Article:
WAR ARTISTS IN MONTECASSINO AND IN ITALY 1943-1944




War Artists in the battle of Monte Cassino and in Italy in WW2.


Professional artists have been always appointed by government for information and propaganda . Most of them were  professional  artists and some times were talented  soldiers  who gave their persepective of the war, sometimes  poignant representation of what the war was about,  eyewitness of dramatic events.


I made some research to find sketches or paintings of Monte Cassino both from German and Allied Armies. It is far to b e complete but I would like to write about them, to know from their perspective,. what was like to live in Cassino and Italy during the War. That is only an initial collection and if you want to give your contribuition and send your stories and arts please contact me: danila.bracagliagmail.com


Here some of the Artists and their paintings


Edward Herzbaum: an intellectual and talented artist in the battle of Monte Cassino, 2nd Polish corps (picture n. 4)

The first artist I would like to mention is Edward Herzbaum. A few years ago I met his daughter and granddaughter (who is also an artist) fas they booked a tour of Monte Cassino and we followed a diary written during the war by Edward Herzbaum. It is now available and I would suggest for anyone interested to buy it online, the title is "Lost Between Worlds" where you can learn more about what happened to the Poles  from the moment they were imprisoned by the Soviets and sent to Syberia to the end of the WW2. When he was imprisoned by the Soviets he was a student of Architecture. After WW2 was over Edward  continued his study as architect in the faculty of Architecture in Rome, the famous Valle Giulia.

Please follow the link to learn about Edward Herzbaum and to see his arts

http://www.lostbetweenworlds-herzbaum.com/Gallery(2915358).htm


ED REEP: Painting of the bombing of Monte Cassino (picture n. 1)

Soon after graduating from The Art Center School, and five months before the attack on Pearl Harbor, Reep enlisted in the Army as a Private. After getting an assignment as an Overseas Artist, Reep skeched and painted throughout North Africa and Italy. He often found himself in the thick of battle and was repeatedly strafed, bombed, and shot at while painting the war. He was awarded the Bronze Star, promoted twice on the battlefield and left the army as a Captain. Reep returned home to work on a Guggenheim Fellowship, awaded to him on the basis of the paintings he made in Italy. After the war he taught painting and drawing at the Art Center College, East Carolina University, and the California Institute of the Arts. He lived  in Bakersfield, California until he passed away at the age of 94 on 28th February 2013.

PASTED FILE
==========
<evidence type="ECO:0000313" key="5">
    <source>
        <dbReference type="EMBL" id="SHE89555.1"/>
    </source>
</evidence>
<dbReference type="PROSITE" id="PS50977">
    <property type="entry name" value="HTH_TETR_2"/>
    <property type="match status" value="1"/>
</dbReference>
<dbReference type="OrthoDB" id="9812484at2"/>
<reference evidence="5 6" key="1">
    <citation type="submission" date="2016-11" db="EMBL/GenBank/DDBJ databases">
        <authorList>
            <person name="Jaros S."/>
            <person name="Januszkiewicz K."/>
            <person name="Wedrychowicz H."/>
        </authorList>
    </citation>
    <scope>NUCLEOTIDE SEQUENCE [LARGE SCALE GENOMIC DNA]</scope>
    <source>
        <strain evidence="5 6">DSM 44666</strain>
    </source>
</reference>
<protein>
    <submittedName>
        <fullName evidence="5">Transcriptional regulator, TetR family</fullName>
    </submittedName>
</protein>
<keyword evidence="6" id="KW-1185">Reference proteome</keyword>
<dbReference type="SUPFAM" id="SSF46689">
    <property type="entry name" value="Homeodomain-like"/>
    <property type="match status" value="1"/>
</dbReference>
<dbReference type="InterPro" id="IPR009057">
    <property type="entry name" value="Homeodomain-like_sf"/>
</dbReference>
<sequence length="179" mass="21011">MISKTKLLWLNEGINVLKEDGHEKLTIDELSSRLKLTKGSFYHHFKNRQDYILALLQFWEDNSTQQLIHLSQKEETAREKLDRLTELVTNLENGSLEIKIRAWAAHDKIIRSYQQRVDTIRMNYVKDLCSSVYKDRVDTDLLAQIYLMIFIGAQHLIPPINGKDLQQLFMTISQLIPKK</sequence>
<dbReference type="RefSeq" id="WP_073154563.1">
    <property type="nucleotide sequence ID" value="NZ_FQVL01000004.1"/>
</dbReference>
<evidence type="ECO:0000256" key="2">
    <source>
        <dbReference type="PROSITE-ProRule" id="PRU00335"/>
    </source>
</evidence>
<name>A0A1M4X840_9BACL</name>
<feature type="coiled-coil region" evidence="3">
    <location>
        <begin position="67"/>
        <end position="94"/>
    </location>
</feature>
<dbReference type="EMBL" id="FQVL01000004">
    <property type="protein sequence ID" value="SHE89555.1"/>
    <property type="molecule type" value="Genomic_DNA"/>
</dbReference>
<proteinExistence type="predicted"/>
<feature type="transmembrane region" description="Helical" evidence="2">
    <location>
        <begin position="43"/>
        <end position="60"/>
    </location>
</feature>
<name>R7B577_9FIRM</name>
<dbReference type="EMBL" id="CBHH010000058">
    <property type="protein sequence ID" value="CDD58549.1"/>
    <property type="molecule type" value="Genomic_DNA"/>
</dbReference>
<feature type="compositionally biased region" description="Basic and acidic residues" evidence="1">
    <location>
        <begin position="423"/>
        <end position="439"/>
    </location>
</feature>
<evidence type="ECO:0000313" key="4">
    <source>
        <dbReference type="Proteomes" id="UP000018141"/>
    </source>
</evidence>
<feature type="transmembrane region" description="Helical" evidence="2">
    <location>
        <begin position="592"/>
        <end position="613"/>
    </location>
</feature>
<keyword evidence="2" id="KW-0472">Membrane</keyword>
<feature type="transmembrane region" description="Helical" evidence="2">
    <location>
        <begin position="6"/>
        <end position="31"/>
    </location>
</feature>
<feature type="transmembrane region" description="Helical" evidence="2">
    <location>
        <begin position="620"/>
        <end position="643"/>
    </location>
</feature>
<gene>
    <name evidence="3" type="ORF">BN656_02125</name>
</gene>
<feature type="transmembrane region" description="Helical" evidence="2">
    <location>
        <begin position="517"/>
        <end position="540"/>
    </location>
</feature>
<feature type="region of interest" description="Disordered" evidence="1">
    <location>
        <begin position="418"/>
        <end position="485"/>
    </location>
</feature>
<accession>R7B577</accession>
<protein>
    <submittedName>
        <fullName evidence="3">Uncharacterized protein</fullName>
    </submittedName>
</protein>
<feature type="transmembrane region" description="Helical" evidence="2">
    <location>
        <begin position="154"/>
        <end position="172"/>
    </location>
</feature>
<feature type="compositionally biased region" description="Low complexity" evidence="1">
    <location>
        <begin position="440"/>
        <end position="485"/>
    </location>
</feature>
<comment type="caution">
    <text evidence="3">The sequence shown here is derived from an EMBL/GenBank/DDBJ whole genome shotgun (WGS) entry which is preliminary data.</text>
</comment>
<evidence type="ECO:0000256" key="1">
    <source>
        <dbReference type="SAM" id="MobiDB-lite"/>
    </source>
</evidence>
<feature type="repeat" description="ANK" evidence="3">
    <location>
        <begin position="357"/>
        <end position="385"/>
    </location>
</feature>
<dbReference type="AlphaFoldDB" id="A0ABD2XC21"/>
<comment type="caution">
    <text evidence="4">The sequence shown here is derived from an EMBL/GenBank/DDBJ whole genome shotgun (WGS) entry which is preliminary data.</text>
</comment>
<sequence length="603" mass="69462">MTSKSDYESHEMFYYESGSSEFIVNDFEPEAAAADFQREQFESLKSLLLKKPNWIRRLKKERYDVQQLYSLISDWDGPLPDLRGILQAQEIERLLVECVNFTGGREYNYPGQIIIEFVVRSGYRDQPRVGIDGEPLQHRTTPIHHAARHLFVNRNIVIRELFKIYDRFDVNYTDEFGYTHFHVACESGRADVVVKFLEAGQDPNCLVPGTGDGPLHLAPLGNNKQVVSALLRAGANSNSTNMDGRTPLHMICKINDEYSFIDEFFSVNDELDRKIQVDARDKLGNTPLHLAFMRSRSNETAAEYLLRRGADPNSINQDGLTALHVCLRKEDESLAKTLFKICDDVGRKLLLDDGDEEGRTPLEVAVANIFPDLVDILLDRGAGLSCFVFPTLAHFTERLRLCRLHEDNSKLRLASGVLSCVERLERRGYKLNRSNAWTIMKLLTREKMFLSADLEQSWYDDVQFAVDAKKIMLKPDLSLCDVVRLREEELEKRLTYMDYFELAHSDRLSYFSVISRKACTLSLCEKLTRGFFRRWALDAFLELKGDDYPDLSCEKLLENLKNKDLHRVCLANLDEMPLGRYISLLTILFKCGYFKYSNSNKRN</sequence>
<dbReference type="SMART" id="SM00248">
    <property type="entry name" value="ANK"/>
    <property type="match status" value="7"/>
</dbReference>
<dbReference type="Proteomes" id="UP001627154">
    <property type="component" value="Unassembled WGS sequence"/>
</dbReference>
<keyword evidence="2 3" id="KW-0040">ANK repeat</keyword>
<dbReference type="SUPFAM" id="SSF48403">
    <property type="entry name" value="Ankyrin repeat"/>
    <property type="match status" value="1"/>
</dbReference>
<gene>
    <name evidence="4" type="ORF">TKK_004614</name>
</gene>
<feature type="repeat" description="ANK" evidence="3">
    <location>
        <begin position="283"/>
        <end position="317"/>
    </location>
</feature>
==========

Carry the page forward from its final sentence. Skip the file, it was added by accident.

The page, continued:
TOM CRAIG: US ARMY ARTIST (picture n. 2)

Thomas Craig (1909-1969) Born: Upland, CA; Studied: Pomona College (California), University of California (Berkeley), University of Southern California; Member: California Water Color Society, Philadelphia Water Color Society. Thomas Craig was born and raised near Los Angeles. After studying botany at the University of California (Berkeley), he received art instruction from F. Tolles Chamberlin, Clarence Hinkle and Millard Sheets in Southern California.

His innovative watercolors helped earn him a Guggenheim Fellowship in the early 1940s, which supported a painting trip across America. After serving as a war artist in World War II, Craig stopped painting and went back to his botanical interests.

Although he actively painted and exhibited for only about twenty years, he played an important role in the development of the California Style of watercolor painting. His works were exhibited in many important shows including the California Group traveling exhibitions.


HERBERT AGRICOLA: The German artist who saved one of the paintings of Monte Cassino (picture n. 3) 

Herbert  Agricola was an official German war Artiss.  On 17th February 1944, after the bombing, the German paratroopers fortified the rubble and Monte Cassino became a German outpost.  There is a painting made by over and When Herbert Agricola was sent to Monte Cassino after February 1944 he made a painting of the abbey occupied by the Germans that I would be very interested to see it but no luck up to the date.  The painting of Herbert Agricola is now  preserved in US  “ Machine gunners in Cloister Monte Cassino” (Washington DC, Collection US Army)

Picture  n. 5 An other interesting story about the German painter is that during that “visit” to Monte Cassino he found  in the rubble a painting of the Assumption of Mary painted by Paolo De Matthias in 1680. It was risky to carry with him to Rome but decided to save the painting and after the restoration send it back.  He folded the big canvas (about 3 meters high) brought to Rome with him and then hid the painting in a farmouse ouside of Rome with the intention of restoring and send it back. In 1945 instead of retreating with the German Army, he was able to go back to Rome and found the painting in the same location he had left it over one year ago. He brought to Austria and afer the restoration was able to send it back to the Abbey. Today can be seen in a side chapel of the Church of Monte Cassino, on the right side of the Altar.


This post will be update very often so please  stay tuned to discover and learn  more about Combat WW2 Artists in Italy.